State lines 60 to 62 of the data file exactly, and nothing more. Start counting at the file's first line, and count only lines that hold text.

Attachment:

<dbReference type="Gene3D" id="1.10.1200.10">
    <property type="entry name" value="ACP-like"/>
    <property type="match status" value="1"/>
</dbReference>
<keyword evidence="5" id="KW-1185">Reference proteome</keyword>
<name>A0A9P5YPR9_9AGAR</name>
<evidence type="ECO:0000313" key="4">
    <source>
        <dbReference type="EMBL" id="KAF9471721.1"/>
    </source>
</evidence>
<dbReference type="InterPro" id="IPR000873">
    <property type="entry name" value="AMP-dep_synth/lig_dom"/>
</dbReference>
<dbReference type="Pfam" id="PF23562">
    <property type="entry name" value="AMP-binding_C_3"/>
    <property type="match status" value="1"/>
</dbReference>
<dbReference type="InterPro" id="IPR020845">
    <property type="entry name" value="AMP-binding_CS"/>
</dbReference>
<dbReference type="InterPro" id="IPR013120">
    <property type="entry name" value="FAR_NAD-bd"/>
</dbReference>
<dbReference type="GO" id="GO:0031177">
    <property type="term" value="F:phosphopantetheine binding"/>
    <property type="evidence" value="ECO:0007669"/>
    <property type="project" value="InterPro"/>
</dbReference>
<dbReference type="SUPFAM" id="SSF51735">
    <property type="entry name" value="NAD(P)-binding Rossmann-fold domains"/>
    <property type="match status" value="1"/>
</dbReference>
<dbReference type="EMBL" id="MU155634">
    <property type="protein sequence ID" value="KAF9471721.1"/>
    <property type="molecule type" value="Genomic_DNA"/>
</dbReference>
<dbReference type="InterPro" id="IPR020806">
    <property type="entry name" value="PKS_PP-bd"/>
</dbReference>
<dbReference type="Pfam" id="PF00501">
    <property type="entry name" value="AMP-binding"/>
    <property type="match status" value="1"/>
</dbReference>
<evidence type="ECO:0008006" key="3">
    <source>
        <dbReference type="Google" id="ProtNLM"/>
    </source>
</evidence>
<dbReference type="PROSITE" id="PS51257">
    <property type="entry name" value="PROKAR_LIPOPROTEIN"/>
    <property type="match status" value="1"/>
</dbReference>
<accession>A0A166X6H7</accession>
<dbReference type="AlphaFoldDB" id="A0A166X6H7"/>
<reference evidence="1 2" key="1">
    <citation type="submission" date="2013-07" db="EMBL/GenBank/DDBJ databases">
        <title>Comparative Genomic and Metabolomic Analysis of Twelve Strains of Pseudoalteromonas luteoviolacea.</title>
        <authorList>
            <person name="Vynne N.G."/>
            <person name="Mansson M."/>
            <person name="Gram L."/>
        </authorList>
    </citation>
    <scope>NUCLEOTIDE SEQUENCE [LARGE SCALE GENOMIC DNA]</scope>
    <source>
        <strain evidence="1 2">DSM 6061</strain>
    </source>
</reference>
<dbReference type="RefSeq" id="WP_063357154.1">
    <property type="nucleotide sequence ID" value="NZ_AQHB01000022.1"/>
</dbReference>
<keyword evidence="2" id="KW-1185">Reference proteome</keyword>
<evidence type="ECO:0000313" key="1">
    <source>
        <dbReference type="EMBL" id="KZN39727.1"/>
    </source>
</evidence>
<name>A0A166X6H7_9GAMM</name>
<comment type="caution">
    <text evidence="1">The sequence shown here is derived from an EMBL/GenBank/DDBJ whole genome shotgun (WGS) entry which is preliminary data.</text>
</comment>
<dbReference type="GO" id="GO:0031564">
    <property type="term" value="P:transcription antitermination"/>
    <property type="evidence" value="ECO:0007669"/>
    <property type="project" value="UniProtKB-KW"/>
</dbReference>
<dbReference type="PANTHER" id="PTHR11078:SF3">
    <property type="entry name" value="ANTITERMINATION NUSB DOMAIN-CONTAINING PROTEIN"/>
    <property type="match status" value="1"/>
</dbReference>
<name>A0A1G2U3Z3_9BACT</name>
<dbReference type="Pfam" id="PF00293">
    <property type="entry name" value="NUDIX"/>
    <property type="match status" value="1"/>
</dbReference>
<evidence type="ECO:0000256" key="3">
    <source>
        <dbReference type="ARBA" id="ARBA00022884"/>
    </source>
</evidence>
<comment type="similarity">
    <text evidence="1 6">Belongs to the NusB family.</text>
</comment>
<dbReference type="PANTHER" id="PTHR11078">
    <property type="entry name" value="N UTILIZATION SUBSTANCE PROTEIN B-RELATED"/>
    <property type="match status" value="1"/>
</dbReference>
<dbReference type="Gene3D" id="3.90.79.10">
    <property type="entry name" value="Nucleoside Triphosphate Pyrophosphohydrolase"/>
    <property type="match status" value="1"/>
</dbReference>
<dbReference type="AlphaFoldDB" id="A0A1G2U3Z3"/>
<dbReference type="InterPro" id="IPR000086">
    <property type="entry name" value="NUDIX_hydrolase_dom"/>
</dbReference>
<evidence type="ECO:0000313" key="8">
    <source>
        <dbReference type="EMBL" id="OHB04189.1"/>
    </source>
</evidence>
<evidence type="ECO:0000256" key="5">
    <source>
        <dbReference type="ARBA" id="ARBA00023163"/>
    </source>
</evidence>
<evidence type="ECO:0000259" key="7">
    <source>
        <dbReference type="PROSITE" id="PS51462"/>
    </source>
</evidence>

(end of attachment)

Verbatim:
            <person name="Vynne N.G."/>
            <person name="Mansson M."/>
            <person name="Gram L."/>